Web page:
A new theory proposes that Saturn’s outermost ring formed in the wake of an ancient collision between two icy satellites, and that similar collisions may account for comparable ringed structures around other planets.
Saturn’s discrete F Ring is a narrow 62-mile (100-km) band located some 2,110 miles (3,400 km) away from the outer edge of the main ring system. It’s the most active ring in the Solar System, exhibiting structural changes on an hourly basis.
The F Ring is also unique in that it’s accompanied on either side by two small shepherd satellites, Prometheus and Pandora. According to models produced by Keiji Ohtsuki and Ryuki Hyodo of Kobe University in Japan, the F Ring, unlike the interior bands, formed after the collision of two small satellites. The details of their work can now be found in Nature Geoscience.
Prometheus and Pandora are referred to as shepherd satellites because their gravitational forces and respective positions within the F Ring maintain its structure. Calculations show that these two moons hit and partially destroyed each other, leaving a significant amount of debris that went on to form the F Ring. (Image credit: Hyodo et al., 2015/Nature Geoscience)
Fascinatingly, these moons struck each other in Saturn’s sweet spot—a boundary that separates Saturn’s rings from its moon system. ABC Science explains:
Saturn’s main ring system is located inside the planet’s Roche limit — the distance from a planet where its gravitational tidal forces will tear a moon apart — which is why particles in Saturn’s main ring system spread out instead of coalesceing through their own gravity to form new moonlets.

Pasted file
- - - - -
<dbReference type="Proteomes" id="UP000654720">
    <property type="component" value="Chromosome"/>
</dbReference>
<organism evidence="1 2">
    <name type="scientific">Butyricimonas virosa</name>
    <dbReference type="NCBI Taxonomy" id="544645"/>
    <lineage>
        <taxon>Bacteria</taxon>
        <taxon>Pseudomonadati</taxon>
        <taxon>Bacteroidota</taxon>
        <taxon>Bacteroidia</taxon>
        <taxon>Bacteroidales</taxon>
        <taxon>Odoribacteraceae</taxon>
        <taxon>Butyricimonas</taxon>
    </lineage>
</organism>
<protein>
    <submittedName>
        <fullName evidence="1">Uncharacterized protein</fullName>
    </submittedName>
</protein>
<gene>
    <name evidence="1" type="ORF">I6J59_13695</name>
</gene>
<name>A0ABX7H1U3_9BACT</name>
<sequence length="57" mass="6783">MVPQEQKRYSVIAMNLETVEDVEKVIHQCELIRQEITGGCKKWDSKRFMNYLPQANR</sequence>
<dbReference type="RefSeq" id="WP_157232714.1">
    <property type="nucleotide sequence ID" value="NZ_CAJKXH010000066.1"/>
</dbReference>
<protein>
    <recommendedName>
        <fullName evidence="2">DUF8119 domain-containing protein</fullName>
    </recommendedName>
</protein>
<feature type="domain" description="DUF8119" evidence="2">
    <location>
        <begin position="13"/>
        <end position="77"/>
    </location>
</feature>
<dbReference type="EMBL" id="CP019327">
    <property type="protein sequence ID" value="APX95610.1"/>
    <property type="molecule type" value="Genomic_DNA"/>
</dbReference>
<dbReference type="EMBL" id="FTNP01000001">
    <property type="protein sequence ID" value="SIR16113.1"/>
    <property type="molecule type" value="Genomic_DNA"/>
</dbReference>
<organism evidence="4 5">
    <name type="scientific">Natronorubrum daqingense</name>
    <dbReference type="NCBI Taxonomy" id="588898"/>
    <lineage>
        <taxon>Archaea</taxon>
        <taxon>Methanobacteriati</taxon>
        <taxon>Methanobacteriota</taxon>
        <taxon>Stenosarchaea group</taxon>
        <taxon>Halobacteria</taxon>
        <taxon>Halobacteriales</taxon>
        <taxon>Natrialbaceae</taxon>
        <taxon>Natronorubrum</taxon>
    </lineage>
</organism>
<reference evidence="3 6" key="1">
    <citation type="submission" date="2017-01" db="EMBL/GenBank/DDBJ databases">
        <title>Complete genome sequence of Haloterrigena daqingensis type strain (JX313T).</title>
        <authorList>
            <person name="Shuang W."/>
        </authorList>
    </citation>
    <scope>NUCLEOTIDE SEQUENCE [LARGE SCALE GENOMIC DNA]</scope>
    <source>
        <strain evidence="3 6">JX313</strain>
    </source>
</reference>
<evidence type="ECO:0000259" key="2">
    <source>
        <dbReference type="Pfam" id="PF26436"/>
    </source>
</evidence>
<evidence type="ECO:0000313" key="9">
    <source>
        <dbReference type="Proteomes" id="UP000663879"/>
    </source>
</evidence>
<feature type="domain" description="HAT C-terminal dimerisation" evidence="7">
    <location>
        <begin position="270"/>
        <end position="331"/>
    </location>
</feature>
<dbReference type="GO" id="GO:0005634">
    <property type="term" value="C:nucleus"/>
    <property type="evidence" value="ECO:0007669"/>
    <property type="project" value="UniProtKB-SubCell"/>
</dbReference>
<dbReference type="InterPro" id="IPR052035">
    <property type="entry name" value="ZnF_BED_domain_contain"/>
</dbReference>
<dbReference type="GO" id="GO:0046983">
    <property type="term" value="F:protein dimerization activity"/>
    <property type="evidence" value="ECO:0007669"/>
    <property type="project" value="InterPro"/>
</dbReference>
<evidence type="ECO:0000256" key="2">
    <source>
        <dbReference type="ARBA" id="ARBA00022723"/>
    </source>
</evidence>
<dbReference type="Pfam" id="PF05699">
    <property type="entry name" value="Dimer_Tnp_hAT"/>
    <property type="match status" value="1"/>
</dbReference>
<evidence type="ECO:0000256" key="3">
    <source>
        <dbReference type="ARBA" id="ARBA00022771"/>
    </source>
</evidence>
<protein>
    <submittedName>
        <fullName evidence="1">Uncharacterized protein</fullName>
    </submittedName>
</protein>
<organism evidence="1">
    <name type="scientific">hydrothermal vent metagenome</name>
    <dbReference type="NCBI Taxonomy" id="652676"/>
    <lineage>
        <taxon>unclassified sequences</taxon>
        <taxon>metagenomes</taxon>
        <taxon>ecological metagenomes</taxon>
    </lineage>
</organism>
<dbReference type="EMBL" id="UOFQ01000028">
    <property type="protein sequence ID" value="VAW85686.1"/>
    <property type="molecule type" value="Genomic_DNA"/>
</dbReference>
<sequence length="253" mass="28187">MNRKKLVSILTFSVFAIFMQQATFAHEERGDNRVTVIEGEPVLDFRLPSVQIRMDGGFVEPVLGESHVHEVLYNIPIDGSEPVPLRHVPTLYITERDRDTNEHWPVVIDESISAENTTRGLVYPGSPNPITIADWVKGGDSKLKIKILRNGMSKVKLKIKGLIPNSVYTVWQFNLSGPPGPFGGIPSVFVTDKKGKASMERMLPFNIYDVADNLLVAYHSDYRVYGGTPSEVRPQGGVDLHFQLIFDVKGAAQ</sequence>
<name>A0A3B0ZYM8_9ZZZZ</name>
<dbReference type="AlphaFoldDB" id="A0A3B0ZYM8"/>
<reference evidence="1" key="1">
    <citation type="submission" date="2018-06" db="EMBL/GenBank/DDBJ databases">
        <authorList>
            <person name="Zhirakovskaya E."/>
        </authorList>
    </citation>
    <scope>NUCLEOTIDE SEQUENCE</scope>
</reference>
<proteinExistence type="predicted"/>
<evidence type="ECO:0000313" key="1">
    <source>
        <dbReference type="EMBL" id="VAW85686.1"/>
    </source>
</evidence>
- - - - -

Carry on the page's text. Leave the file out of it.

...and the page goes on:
“This is why the rings remain as rings,” says Ohtsuki.
However, eventually some particles move beyond from Saturn’s Roche limit, at which point they can coalesce under their own gravity and form moonlets.
“The most exciting thing is that in order to form the F ring by collision, the location of the collision needed to be around where F ring currently exists,” says Hyodo.
“At this F ring location, the gravity of Saturn is not too strong nor too weak. Thus, the collision outcome at this location could become partial destruction where two remnant moons are left and fragments form a narrow ring between those two moons.”
Ohtsuki and Hyodo say that their finding applies to other ringed systems, including Uranus’s Epsilon ring and shepherd satellites Cordelia and Ophelia.
Read the entire study at Nature Geoscience: “Saturn’s F ring and shepherd satellites as a natural outcome of satellite system formation.”